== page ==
Guest blog by: Teresa Isabel Dias
There’s still a lot of confusion about the terms premenopause, perimenopause, menopause, and postmenopause. It is important for you to understand where you are in your journey through menopause, to know what to expect next, and how best to manage the symptoms and challenges you may experience through this journey.
Between puberty—when ovulation, periods, and fertility start—and perimenopause are the reproductive years, whether or not a woman gets pregnant. The ovaries usually release an egg every month, every 21 to 35 days on average, and if there’s no pregnancy most women have a period regularly every month as well.
Female sexual hormones—estrogen (the predominant female hormone), progesterone, and testosterone—start fluctuating in perimenopause, indicating the start of changes in ovarian function. Women who previously had regular menstrual periods may start noticing changes, such as shorter intervals between periods, lighter or heavier bleeding, shorter or longer bleeds, spotting between periods, and in some months even no bleeding at all. This is usually the first change women notice in perimenopause, but many women also report hot flashes, fatigue, aches and pains, difficulty sleeping, headaches, dry itchy skin, mood swings, anxiety, depressive feelings, low sexual desire, hair loss, weight changes, body shape changes, palpitations, irritability, foggy brain, bladder problems, dizziness, and others. Perimenopause can start in a woman’s late 30s or early 40s and last 2-6 years.
Women who are sexually active and don’t wish to get pregnant must use birth control until at least 12 months after the last period because ovulation is unpredictable in perimenopause but may still occur.
Menopause is the end of ovarian function, the end of ovulation and fertility, and consequently periods stop as well.
How do you know when you are in menopause? Menopause is confirmed when you haven’t had a period for 12 consecutive months. The next day you are in postmenopause! All women go through menopause if they live long enough, and for most women it is a normal and natural event.
Menopause usually happens between 45 and 55 years of age, and the average age of menopause in North America is 51. Some women may experience early menopause, before 40 years old.
Induced menopause occurs when a woman undergoes removal of both ovaries and/or chemotherapy and radiation treatments (which damage the ovaries) for certain types of cancer. Women who go through induced menopause at a younger age experience more severe symptoms due to the very sudden drop in estrogen levels, and are at higher risk for diseases related to low estrogen levels, like osteoporosis, dementia, and heart disease.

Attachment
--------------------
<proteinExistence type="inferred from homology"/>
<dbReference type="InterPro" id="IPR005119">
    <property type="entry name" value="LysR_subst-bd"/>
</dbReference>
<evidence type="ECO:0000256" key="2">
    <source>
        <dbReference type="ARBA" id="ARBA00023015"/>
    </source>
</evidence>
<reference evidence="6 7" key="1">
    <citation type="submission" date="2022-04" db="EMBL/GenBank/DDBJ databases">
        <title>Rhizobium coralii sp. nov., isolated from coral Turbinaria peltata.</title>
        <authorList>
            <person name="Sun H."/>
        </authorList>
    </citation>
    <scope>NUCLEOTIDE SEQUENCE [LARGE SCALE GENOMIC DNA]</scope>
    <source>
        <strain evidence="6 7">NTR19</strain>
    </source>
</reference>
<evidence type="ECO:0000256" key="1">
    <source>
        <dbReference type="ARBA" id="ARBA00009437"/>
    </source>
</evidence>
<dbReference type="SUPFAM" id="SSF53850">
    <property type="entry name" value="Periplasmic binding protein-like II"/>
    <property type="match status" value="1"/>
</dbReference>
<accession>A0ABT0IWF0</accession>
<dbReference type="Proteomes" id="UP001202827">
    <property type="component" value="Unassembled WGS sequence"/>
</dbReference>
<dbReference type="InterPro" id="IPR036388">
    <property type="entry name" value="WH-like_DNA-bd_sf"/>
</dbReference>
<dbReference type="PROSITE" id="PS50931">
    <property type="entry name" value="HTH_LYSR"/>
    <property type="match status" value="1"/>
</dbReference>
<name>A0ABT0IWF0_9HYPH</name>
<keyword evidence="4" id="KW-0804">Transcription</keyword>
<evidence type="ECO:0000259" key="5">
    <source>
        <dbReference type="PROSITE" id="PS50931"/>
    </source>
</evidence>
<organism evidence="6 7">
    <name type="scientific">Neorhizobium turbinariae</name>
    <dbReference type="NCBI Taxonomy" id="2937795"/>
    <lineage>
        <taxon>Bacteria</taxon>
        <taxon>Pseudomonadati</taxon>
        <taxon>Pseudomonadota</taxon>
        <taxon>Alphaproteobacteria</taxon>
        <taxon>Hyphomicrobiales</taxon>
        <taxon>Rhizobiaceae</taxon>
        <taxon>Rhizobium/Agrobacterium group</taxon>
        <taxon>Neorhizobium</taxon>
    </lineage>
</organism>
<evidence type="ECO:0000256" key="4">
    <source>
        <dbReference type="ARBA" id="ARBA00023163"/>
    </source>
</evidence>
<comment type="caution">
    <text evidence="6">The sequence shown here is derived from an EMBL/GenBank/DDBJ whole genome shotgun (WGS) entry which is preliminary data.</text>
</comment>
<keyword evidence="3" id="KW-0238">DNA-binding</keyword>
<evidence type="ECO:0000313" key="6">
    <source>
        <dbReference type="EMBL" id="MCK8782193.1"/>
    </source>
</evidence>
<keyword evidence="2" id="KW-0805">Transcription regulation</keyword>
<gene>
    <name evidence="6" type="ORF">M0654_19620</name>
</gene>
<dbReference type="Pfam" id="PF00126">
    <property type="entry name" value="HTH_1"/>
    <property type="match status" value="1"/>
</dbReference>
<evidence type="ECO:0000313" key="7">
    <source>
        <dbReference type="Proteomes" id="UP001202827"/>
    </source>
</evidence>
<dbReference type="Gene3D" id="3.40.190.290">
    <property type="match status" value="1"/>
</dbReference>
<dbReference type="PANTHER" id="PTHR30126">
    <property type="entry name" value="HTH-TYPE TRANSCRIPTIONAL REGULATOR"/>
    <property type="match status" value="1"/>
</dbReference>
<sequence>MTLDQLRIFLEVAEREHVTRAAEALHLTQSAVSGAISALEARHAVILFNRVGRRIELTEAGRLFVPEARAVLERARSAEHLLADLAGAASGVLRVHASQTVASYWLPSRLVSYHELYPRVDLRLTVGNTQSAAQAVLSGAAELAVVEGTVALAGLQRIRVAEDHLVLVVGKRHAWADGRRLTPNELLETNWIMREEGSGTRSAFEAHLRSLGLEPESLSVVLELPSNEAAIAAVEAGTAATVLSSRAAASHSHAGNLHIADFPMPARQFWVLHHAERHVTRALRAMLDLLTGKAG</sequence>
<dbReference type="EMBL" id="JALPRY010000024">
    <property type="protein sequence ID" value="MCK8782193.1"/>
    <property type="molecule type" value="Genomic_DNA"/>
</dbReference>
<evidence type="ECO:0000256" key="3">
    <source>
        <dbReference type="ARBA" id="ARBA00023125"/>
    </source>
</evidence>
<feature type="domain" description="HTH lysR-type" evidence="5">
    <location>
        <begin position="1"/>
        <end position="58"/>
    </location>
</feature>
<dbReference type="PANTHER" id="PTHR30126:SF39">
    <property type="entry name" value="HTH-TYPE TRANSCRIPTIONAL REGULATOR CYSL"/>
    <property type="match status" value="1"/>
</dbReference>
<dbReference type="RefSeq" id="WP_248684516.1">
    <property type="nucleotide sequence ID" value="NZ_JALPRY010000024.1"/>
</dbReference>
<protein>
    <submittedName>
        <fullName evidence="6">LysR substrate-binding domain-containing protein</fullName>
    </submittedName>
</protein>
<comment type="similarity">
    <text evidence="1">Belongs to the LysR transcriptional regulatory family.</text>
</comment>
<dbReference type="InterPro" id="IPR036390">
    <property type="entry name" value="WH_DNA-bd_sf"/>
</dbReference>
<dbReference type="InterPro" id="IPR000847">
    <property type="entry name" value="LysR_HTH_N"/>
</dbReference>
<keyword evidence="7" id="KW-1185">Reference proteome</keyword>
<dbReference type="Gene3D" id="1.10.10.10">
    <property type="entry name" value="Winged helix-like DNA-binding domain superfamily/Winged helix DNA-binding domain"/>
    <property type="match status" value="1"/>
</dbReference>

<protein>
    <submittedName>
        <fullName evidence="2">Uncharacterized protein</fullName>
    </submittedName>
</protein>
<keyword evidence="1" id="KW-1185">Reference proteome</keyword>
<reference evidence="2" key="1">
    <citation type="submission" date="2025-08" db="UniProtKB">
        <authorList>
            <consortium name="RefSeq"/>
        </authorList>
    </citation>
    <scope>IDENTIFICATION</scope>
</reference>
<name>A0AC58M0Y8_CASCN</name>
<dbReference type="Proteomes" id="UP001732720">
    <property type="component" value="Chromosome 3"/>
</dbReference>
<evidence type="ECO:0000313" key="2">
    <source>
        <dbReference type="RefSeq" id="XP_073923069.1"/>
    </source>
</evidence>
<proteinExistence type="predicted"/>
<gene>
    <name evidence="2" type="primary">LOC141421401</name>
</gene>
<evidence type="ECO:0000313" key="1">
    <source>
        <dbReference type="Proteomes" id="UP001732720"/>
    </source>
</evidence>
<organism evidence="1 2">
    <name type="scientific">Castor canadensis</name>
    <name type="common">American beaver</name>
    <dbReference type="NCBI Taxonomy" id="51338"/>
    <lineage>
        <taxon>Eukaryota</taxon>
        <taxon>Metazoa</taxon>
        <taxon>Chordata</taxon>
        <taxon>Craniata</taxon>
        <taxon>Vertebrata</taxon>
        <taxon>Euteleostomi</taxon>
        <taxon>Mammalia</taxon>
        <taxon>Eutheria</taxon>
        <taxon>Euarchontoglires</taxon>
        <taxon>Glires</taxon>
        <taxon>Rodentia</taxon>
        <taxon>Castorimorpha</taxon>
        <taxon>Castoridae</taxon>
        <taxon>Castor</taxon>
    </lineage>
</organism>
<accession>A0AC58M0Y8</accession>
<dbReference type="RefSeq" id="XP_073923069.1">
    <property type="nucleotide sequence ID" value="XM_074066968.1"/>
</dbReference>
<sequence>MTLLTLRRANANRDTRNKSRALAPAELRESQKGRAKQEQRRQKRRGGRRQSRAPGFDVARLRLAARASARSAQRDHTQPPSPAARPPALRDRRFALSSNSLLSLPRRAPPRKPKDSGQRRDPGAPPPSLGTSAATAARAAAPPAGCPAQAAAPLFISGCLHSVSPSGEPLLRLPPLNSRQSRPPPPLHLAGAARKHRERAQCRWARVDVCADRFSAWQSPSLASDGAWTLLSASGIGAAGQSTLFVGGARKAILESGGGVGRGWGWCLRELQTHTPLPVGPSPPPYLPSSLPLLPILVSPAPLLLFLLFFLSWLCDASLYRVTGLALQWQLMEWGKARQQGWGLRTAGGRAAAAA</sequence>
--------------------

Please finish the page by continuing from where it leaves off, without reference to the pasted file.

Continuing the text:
These are the years after menopause is confirmed and postmenopause lasts for the rest of the woman’s life. Many women will live past their 80s and will spend one-third of their lives in postmenopause. It’s important to understand the protective effect of estrogen against diseases like stroke and heart attack, osteoporosis, and diabetes to help you make healthy lifestyle choices to ensure healthy aging and prevent disease.
Bio and links
Teresa Isabel Dias a pharmacist with over 25 years of professional experience in community pharmacy and drug information, an author, speaker, and above an educator, and women’s health advocate. In 2013 she became a Certified Menopause Practitioner (NCMP) through the North American Menopause Society (NAMS) and founded MenopausED (https://menopaused.org). Because many women experience physical, emotional, and mental challenges in midlife due to hormonal changes Teresa provides education and support on symptom management for women at work and at home so that they feel like themselves again and enjoy a vibrant, and productive life. She provides online one-on-one individualized consultations and programs, online workshops, Lunch & Learns in the workplace and for women’s groups, and relevant information about the hormonal changes of midlife through her MenopausED Newsletter-https://menopaused.org/signup_newsletter/.
Thank you so much Theresa for sharing your knowledge and wisdom!